Consider that Iceland has just 21,000 youth players in their system while they produce 30 players at least the equivalent of the U.S. Men’s team. Iceland’s ability to move players from one level to the next and improve the quality of each level is dramatically more efficient. But that wasn’t always the case. Iceland started investing heavily in the funnel before Sunil Gulati came into office and now have quality coaches in place when kids are six years old.
There are many factors driving how efficiently players progress through the system but there are four key themes - coaching players, scouting players, motivating players (mostly to choose to play soccer) and players’ financial ability to play. Observing progress in these areas is far more difficult but far more critical than how much money is being made. When considering the sheer number of people playing soccer, the U.S. ranks as one of the least efficient nations at producing top players.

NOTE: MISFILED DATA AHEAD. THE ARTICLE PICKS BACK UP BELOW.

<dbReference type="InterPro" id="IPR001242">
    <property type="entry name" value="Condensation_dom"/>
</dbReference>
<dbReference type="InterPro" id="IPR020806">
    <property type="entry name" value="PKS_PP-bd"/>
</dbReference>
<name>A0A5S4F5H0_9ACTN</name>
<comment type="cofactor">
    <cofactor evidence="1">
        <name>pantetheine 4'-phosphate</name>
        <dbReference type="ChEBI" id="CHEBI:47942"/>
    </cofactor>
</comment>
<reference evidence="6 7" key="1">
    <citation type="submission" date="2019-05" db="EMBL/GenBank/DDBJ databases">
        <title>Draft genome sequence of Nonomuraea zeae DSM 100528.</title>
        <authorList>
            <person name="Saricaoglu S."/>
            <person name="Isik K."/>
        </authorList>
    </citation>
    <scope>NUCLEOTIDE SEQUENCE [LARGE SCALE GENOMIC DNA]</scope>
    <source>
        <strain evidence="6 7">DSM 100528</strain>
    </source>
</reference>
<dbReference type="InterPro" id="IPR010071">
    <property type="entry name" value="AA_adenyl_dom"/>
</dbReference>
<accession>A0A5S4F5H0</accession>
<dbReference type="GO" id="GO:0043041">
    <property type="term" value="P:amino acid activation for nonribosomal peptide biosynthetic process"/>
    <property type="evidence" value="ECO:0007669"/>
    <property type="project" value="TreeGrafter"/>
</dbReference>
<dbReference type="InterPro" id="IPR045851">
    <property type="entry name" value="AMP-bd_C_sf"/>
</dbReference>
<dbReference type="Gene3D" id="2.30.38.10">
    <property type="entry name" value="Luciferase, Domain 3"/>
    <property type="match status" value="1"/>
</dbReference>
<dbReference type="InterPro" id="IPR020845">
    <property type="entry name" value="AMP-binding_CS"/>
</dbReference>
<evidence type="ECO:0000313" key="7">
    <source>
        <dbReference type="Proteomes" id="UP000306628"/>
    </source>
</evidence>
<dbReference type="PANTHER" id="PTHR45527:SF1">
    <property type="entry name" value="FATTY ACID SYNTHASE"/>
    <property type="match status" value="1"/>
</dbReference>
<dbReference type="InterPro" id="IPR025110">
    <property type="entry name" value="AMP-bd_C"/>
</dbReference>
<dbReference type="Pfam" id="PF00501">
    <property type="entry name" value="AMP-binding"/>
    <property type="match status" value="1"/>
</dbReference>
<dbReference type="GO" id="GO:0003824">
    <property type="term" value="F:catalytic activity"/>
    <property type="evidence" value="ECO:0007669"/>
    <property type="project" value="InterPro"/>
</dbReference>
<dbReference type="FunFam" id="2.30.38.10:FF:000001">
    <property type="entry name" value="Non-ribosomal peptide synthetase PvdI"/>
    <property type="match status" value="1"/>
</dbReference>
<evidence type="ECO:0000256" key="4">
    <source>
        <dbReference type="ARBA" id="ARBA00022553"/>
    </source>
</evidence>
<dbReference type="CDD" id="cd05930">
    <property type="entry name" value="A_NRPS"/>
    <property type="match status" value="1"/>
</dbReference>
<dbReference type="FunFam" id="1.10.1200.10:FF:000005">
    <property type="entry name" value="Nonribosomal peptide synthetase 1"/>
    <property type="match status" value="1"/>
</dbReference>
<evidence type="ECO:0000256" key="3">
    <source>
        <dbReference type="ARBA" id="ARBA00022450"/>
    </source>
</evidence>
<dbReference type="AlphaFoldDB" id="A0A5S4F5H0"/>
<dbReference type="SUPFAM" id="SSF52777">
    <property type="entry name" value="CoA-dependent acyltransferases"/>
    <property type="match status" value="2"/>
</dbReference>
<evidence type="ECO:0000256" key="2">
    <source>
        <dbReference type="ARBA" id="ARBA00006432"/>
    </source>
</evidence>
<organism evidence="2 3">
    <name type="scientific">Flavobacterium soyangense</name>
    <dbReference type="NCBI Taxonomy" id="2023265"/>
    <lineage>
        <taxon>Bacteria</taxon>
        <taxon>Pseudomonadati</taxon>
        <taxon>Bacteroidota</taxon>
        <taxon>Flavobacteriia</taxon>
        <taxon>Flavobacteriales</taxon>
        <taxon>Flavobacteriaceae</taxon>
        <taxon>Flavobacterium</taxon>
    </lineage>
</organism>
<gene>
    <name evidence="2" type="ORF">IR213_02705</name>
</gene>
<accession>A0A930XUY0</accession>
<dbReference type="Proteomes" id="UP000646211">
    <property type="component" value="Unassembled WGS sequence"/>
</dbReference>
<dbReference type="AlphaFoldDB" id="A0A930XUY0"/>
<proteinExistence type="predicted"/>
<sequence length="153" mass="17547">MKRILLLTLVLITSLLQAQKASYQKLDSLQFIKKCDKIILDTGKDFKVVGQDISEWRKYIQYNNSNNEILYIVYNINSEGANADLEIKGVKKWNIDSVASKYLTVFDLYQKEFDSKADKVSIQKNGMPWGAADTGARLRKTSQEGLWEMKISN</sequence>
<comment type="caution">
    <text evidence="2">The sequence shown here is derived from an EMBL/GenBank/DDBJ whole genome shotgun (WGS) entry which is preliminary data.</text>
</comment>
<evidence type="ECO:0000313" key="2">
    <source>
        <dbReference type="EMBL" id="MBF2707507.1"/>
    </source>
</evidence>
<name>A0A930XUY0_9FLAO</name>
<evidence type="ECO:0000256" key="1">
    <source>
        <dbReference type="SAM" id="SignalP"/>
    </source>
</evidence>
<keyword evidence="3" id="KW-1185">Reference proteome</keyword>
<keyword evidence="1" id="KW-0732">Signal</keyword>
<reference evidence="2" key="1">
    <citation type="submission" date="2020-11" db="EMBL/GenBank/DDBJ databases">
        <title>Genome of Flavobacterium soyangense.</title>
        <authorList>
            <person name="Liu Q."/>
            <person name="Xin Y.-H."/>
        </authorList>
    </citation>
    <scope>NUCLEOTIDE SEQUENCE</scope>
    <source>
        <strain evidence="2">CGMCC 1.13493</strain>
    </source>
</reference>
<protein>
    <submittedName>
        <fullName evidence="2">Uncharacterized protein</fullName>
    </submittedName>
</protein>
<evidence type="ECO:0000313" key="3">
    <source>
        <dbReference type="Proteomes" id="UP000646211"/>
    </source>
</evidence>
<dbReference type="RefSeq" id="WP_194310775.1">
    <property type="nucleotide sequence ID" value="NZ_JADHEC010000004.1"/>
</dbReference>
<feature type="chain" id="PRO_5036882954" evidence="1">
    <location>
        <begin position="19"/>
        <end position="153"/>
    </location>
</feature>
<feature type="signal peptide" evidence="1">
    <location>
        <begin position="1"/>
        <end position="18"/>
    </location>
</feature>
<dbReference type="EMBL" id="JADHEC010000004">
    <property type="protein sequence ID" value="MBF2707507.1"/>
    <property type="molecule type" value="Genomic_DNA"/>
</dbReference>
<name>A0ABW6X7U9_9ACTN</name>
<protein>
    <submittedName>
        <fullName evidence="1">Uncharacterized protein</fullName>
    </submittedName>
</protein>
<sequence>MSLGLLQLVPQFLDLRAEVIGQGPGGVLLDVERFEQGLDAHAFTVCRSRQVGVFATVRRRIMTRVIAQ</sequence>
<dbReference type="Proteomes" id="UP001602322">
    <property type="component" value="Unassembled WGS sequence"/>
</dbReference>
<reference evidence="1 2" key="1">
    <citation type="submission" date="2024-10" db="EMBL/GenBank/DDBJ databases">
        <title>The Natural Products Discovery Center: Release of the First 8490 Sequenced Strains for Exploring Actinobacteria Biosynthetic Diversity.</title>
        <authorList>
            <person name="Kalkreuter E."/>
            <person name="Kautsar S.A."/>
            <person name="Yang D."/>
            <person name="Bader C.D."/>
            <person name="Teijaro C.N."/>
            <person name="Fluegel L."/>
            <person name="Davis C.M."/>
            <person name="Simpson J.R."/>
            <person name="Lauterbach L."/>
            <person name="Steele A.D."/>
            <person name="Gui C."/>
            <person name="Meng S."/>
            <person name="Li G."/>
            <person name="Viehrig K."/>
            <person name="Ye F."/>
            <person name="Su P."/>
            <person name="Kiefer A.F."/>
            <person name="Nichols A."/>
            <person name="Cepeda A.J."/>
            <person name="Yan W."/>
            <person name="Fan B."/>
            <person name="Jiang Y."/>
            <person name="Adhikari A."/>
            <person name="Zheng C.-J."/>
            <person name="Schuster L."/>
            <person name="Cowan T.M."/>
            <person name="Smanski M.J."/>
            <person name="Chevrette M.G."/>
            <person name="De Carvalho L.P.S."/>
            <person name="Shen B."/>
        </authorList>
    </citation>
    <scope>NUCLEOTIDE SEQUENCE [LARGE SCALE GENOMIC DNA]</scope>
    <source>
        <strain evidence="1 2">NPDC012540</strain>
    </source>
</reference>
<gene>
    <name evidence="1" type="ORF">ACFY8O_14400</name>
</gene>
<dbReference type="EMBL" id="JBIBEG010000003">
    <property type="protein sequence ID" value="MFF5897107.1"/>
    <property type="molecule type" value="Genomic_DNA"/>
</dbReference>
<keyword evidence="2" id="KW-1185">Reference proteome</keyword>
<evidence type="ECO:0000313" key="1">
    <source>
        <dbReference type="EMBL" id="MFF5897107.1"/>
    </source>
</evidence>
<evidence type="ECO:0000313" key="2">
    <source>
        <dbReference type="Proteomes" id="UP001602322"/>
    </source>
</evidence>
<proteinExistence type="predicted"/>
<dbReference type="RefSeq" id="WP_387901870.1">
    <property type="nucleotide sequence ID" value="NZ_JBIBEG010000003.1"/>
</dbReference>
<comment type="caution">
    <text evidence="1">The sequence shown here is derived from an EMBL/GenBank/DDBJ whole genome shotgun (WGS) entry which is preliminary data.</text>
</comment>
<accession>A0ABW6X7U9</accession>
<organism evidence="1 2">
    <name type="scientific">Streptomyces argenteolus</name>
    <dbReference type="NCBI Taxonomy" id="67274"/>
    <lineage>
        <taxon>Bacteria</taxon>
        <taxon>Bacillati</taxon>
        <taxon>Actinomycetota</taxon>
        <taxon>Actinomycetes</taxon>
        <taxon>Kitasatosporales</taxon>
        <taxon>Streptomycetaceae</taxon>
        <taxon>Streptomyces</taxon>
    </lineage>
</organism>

But addressing these issues is not enough because all the other countries in the world are working on the exact same funnel. If the U.S. wants to improve their national ranking and be competitive with the final eight teams in the World Cup, they need to improve at a rate that is faster than the countries they are trailing.
If your boss were to give you a three percent raise, you might leave the office feeling pretty good. But, if the country’s currency inflation is increasing by four percent, the quality of your lifestyle would actually be declining. Soccer is no different. Switzerland, for example, is getting better at training, motivating, tactics and scouting all the time, as are all nations with serious goals in soccer. There is a rate which the world is improving. If the U.S. isn’t keeping up, then we are going backwards.